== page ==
|The President’s Hoot|
by Richard H. Baker, Ph.D.
Unfortunately, our St. Sebastian River, Indian River Lagoon, our forests and wetlands, our starving manatees, and dying fishes, and disappearing birds can’t speak or are represented at the Sebastian City Council meetings where they discuss the Graves Bros. 2,000-acre annexation and Land Use Amendment. So far, the Council is not very friendly to them. In fact, we are killing or stopping them living here.
The Grave Brothers annexation is a great opportunity to make amends for our lack of supporting their presence. Agriculture and development destroyed our forest and wetlands. We need to restore them. The Sebastian City Council has a great opportunity show the world how to save our Earth!
We need to stop putting in so much turfgrass on our lawns that use 64% of our disappearing drinking water, which raises to 88% in the summer. We apply chemicals fertilizers, and pesticides that produce algae that kill our seagrasses and starve our Manatee and reduce oxygen that our fishes need to breath. Mowers and blowers spell out tons of CO2 causing Global Warming and wake us up in the morning.
Let’s pass new tree and landscape ordinances to protect our trees, manatees, fishes, and birds.
The City of Sebastian has scheduled for February 8, 2023, the final hearings on the annexation and land use change for the 2,000-acre Graves Brothers’ Property on County Road 510. In certain annexation agreement drafts provided by the city Sebastian would increase the number of residences allowed on the property from 400 to over 6,400 (and maybe as much as 9,000 units). This is an addition to hundreds of acres for commercial and industrial development.
The Pelican Island Audubon Society successfully sued the city three years ago to stop the annexation when the city failed to adequality plan for its future development. While our intent is to always work with local governments to make development plans better, we keep all options on the table.
The slough comprising the south prong of the St. Sebastian River runs through this property, and with the future regulatory requirements known as BMAPs come online, this area will require environmental improvements to help clean the Indian River Lagoon. That is why we are working so hard to get the city to require certain conditions on the annexation and land use change to improve our existing endowment.
Besides Pelican Island Audubon, the Clean Water Coalition, Friends of the St. Sebastian River and Indian river Neighborhood Association have voiced their concerns in a letter to the Sebastian City Council. They recommend:
Obtain the services of a planning consultant with expertise in biological, ecological and stormwater management systems
Develop a site-specific master plan for the Subject Property, which could have been accomplished with a site-specific land use classification and map overlay.
Create more stringent open space and conservation requirements than what was required in the City’s general Mixed Use Land Use Classification.
Create a significant but reasonably sized buffer for the slough which forms the South Prong of the St. Sebastian River. We provided a map depicting this buffer which would have amounted to 115 acres, some of which is already preserved as right-of-way for the Sebastian River Improvement District.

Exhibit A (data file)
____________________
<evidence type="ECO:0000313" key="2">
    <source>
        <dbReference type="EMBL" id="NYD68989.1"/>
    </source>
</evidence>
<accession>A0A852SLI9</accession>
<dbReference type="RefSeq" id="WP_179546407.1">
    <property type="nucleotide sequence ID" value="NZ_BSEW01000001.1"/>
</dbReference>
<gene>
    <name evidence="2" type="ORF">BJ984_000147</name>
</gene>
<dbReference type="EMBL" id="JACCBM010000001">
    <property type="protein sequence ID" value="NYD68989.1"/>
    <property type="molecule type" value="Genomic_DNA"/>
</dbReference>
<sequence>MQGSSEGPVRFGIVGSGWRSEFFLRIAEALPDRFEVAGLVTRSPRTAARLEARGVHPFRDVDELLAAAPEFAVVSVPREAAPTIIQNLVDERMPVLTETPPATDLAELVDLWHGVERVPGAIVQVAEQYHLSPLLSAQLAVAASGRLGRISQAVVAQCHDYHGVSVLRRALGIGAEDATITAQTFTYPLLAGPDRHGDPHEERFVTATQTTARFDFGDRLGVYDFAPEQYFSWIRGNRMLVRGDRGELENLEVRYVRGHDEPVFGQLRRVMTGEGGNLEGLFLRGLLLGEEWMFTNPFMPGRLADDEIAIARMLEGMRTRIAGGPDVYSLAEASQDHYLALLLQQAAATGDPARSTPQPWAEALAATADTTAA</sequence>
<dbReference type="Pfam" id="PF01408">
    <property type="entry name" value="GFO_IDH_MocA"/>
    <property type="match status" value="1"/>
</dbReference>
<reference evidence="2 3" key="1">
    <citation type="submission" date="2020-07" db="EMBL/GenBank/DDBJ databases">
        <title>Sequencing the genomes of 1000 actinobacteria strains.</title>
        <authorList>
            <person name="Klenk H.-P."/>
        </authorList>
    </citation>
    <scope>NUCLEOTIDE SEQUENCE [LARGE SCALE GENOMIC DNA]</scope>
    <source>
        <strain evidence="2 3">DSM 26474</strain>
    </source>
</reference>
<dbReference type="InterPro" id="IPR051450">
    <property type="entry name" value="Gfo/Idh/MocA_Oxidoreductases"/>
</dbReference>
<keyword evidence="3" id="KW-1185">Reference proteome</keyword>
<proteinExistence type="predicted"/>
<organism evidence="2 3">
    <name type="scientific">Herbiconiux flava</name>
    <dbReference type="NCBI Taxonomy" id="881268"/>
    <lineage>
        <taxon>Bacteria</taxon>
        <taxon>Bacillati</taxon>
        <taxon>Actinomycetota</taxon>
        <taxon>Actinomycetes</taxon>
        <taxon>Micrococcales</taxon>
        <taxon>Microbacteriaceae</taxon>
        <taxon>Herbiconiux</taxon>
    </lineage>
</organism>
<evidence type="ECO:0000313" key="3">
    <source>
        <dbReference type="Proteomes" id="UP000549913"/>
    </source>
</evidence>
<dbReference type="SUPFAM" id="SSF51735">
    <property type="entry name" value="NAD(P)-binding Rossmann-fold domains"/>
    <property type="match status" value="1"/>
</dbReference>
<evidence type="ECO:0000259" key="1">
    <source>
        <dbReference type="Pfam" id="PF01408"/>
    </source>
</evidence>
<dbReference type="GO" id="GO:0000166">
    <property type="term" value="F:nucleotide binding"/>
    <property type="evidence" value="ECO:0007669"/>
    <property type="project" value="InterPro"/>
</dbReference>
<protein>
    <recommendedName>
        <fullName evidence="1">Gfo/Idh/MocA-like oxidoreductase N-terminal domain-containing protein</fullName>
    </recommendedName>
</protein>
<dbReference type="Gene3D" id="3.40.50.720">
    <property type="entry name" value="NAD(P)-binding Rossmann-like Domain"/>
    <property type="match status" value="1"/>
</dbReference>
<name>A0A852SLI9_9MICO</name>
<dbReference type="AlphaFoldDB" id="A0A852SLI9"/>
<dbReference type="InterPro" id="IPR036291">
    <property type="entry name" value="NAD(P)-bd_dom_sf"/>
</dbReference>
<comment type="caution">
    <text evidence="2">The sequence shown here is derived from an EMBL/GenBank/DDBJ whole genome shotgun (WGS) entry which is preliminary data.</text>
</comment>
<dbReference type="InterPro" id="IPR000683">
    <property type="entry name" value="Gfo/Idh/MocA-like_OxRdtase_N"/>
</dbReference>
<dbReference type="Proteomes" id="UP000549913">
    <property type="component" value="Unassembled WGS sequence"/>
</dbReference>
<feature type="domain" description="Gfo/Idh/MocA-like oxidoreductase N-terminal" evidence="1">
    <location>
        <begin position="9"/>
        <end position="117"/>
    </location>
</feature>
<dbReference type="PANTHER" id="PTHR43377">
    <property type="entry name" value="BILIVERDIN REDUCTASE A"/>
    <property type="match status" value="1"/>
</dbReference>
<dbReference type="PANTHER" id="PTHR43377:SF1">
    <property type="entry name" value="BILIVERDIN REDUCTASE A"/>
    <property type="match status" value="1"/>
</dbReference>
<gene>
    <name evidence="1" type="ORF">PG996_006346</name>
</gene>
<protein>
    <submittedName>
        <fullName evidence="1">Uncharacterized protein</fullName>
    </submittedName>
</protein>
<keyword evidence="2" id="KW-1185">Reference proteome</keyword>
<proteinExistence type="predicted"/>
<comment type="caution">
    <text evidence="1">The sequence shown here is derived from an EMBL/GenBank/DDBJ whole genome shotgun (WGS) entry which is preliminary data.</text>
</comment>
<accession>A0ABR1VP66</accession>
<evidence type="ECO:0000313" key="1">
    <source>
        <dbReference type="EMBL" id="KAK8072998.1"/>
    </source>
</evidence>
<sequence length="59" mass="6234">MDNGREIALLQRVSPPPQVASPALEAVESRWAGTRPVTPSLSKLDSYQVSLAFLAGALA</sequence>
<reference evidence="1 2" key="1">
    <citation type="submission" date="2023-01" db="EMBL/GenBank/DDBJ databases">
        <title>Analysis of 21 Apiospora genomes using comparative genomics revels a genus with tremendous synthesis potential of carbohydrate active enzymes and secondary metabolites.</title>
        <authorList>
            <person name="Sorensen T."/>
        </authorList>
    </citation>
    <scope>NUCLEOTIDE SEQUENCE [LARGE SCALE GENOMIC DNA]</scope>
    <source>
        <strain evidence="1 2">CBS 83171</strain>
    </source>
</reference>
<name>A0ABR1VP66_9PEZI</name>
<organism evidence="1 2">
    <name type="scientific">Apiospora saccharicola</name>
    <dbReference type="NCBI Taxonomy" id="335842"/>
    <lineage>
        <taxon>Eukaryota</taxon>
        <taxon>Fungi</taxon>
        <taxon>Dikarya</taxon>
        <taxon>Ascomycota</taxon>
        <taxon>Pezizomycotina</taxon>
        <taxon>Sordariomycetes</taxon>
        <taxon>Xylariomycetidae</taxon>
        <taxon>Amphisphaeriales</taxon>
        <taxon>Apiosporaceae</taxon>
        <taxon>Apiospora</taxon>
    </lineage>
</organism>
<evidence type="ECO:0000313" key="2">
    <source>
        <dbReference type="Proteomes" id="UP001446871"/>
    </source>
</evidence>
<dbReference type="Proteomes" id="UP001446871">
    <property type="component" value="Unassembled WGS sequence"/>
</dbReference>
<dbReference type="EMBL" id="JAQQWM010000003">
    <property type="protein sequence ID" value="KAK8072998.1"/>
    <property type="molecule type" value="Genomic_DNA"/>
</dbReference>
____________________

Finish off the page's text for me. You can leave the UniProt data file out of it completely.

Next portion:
Increased stormwater retention capacity which should also be designed to clean water from the surrounding area and provide wildlife habitat. The city should mandate that the development comply with the requirements for direct discharge to an Outstanding Florida Water.
Execute a meaningful and enforceable annexation agreement with the landowner, to be recorded in the public records, which would bind future developers to these rules.
Require minimum native plantings and reduced turf sod from future developments.
The City of Sebastian rejected outright the hiring, or requiring the applicant to hire, an outside planning consultant to formulate a master plan for the Subject Property. At an absolute minimum that the ~115-acre buffer for the St. Sebastian River South Prong Slough identified in previous communications be included in any annexation agreement.
The above four organizations strongly request that the city delay this process, provide an additional workshop on the yet to be disclosed latest version of an annexation agreement, use the input provided by the various agencies and concerned groups and come up with a plan that we can agree upon. The draft annexation agreement provided to County Officials indicated progress towards implementing provisions addressing some of our concerns. Working together will result in an outcome that can accomplish the parties’ goals.
At the December 14, 2022 Sebastian City Council, the issue was supposed to be discussed under Public Hearings, but no meaningful opportunity was given to the public to express their concerns.
At one of the only two workshops provided by the city on this important issue, when no plan or agreement was available for review, city officials assured concerned groups they would hold a workshop on the annexation agreement. We plan on holding the city to that promise, and should they fail, we will hold our own workshop before the February 8, 2023 meeting.